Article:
Since forming self-titled band, Axel Rudi Pel, the German guitarist has captivated listeners with his special legato techniques and fantasy subject matter. His 16th studio album, Into the Storm, marks the first album produced since the departure of one of Axel Rudi Pell's most prolific members, drummer Mike Terrana.

Incorporating the timeless style and techniques of the 80's and early 90's heavy metal and rock, Into the Storm is a testament to the neo-classical elements that Axel Rudi Pell has formed over the years. Beginning with a regal, naval-inspired anthem, 'The Inquisitorial Procedure' is made up of modulated guitars and atmospheric keyboards, and sets the epic tone for the entire album.

After the calming, yet repetitive, intro track, the deafening power chords of the second track seem a little out of place, and 'Tower of Lies' cuts through to the heart of the album. Entrenched in fantasy and bleeding-heart rock ballads, the band manages to retain all the original aspects of metal, without crossing over to modern musical trends.

Long-serving vocalist, Johnny Gioeli, shows unfortunate signs of aging with his vocal presence becoming less commanding than on previous albums. This is especially highlighted when he solos in 'When the Truth Hurts' and 'Touching Heaven', without the distraction of the orchestral power behind him.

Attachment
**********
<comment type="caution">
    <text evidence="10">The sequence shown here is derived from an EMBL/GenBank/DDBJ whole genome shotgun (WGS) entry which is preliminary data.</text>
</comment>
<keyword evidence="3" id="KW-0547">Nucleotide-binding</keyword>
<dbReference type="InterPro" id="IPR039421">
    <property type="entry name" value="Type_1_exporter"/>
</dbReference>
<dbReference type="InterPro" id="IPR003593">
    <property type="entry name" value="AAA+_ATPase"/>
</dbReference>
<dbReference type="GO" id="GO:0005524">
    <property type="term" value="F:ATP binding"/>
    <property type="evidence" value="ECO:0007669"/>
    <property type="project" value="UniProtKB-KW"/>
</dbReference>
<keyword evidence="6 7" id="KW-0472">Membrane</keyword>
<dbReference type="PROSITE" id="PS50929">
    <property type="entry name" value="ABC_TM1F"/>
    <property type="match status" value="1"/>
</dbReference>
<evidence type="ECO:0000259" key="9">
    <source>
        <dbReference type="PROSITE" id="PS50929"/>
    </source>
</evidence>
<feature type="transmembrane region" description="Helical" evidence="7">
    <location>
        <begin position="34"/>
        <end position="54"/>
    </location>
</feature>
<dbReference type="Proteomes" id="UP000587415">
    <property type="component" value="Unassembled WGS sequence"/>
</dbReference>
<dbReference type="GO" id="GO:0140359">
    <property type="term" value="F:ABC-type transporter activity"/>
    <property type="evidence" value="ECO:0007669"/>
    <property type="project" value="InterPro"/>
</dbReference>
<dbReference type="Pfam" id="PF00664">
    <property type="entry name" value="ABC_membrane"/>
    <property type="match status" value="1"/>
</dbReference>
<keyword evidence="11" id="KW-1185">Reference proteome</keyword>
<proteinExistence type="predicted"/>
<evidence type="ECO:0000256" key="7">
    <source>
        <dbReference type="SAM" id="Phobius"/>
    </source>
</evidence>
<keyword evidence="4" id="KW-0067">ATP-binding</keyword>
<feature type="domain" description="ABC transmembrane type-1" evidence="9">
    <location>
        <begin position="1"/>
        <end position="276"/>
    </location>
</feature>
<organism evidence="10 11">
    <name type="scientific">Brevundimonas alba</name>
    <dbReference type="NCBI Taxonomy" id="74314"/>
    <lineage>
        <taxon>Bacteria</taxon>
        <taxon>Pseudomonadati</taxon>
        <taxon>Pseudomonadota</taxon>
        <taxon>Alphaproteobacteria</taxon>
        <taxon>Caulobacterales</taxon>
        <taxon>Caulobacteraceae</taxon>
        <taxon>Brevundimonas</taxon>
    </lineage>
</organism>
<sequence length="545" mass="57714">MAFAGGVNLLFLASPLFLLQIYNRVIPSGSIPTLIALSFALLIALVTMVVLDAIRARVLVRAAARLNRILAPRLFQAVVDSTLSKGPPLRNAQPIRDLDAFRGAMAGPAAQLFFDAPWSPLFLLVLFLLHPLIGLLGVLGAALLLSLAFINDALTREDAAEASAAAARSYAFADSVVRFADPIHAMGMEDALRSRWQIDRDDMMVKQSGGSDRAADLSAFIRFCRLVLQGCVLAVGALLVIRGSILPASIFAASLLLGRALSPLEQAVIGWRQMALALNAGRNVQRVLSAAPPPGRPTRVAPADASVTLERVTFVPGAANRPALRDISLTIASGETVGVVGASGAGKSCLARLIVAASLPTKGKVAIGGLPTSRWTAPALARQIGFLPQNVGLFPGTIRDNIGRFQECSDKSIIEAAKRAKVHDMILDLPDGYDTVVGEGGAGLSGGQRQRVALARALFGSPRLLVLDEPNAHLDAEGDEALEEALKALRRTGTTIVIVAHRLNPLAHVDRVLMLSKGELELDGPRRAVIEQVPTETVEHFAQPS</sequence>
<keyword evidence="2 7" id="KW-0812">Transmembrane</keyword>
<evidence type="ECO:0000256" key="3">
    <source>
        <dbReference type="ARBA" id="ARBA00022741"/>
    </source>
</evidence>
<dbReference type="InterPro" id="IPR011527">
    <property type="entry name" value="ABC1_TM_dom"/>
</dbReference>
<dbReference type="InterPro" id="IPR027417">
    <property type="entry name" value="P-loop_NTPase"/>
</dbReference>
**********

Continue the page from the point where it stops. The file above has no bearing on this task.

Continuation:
Although most of the lyrical content is saturated with cliché subject matter like love and overused battle-anthem cries, some tracks manage to capture the pure, unadulterated essence of what Axel Rudi Pell is known for. Tracks such as 'Changing Times', 'Into the Storm' and bonus track featuring Ritchie Blackmore, 'Way to Mandalay', all remain loyal to their sound.

Whilst not providing any new concepts or impressive material, Into the Storm is more than just another annual studio production, and contains enough affirmations in musical technicality to satisfy old school heavy metal fans.